When do babies stand for the first time?

Updated Jun 27, 2024
When do babies stand for the first time? | Huckleberry

Standing is an exciting motor milestone as it’s a big step on the way to your little one’s first steps! Being upright on two feet also gives your little one a new way to look at their world after spending so much time crawling and sitting on the ground. When children start standing, they don’t seem like such tiny babies, which can be bittersweet for parents. 

In this article, we’ll give you an idea of when your infant may start standing, give you tips for encouraging this skill, and provide information on what comes next. 


IN THIS ARTICLE: 

When do babies start standing?

Why do babies stand?

Ways to encourage baby standing?

Baby not standing: What to do

Standing unlocked: What's the next step?

Takeaway

Baby standing: FAQs


Editor’s Note:

When we discuss babies and development at Huckleberry, we use their adjusted age (vs. actual age). It’s expected that infants will reach physical milestones at different times — there’s a wide range of normal when it comes to how fast little ones grow and develop. However, you know your baby best. If you have any concerns or questions about your child’s development, reach out to their pediatrician.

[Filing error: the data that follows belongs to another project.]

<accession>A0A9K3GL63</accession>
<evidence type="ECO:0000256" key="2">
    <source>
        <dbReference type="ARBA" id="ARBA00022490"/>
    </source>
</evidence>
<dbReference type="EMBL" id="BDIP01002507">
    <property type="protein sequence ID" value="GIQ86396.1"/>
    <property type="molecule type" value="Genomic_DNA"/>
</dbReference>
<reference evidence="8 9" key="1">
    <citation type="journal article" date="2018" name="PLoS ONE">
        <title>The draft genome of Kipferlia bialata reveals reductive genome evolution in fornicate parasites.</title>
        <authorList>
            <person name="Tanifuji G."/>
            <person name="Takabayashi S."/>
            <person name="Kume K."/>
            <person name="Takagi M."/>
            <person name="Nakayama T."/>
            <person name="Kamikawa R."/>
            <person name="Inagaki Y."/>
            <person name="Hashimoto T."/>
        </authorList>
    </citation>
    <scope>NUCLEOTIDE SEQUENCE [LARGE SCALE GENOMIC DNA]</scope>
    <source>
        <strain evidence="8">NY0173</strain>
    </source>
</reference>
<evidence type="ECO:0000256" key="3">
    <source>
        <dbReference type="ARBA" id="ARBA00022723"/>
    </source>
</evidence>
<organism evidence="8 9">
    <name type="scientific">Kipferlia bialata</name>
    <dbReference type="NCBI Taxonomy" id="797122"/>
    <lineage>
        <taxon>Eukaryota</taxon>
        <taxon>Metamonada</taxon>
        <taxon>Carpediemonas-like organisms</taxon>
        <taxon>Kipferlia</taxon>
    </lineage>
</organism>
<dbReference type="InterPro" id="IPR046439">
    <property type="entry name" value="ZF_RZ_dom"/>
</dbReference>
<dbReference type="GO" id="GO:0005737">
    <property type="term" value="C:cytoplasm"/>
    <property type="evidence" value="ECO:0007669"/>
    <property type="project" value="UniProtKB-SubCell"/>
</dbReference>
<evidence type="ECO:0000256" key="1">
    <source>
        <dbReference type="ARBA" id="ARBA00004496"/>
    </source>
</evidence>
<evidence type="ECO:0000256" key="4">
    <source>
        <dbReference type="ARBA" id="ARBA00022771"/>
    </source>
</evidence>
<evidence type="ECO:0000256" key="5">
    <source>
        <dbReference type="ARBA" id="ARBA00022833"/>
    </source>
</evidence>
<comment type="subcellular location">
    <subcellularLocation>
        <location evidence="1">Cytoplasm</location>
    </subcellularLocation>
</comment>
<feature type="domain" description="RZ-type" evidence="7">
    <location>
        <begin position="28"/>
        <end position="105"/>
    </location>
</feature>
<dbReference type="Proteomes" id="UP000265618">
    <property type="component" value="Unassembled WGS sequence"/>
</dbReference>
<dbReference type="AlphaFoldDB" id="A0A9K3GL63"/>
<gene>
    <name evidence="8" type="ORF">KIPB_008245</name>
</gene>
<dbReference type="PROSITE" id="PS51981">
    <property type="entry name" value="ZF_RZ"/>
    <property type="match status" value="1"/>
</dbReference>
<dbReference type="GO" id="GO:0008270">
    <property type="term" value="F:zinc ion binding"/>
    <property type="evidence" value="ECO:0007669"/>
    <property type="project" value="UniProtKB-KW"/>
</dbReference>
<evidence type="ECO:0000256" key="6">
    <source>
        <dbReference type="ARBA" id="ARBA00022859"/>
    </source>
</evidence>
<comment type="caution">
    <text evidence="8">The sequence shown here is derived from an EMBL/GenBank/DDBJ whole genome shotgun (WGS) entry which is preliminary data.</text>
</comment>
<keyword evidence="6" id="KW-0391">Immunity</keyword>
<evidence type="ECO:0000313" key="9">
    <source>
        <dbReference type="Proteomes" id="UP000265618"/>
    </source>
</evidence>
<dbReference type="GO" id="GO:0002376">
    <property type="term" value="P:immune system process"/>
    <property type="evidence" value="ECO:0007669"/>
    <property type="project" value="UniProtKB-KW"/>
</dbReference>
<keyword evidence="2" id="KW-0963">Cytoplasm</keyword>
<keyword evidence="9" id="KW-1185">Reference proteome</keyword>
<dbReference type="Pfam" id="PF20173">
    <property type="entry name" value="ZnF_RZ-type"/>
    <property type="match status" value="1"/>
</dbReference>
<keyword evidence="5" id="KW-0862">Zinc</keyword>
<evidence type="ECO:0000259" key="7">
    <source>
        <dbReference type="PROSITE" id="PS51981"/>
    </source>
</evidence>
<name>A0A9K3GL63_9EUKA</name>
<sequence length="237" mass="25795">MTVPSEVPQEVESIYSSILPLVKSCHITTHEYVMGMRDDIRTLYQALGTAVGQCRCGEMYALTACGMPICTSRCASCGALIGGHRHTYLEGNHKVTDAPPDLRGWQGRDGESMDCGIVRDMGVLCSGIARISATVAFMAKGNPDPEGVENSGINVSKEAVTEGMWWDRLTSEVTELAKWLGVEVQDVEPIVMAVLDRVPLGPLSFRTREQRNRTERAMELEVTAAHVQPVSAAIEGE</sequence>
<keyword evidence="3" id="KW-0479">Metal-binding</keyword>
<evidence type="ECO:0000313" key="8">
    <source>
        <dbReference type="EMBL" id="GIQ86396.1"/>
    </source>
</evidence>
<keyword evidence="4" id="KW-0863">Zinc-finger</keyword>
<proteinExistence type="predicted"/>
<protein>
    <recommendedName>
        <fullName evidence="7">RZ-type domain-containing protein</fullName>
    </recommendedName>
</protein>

You may be eagerly awaiting the day when your little one can stand, which is an exciting milestone that precedes their first steps. It’s important to remember that standing requires leg, core, and hip strength and happens in different phases and typically progresses from pulling to standing (supported standing) to unsupported standing. 

Also note that it's important to let your child work on the skill of standing on their own, when they have the strength and coordination to do so. We don't recommend putting a child in a standing position before they're ready. Instead, aim to encourage your baby to work on crawling. Crawling can strengthen their legs and core and them learn how both sides of their body works together, which helps with fine and gross motor skills down the line, including cruising, reaching in standing, and walking.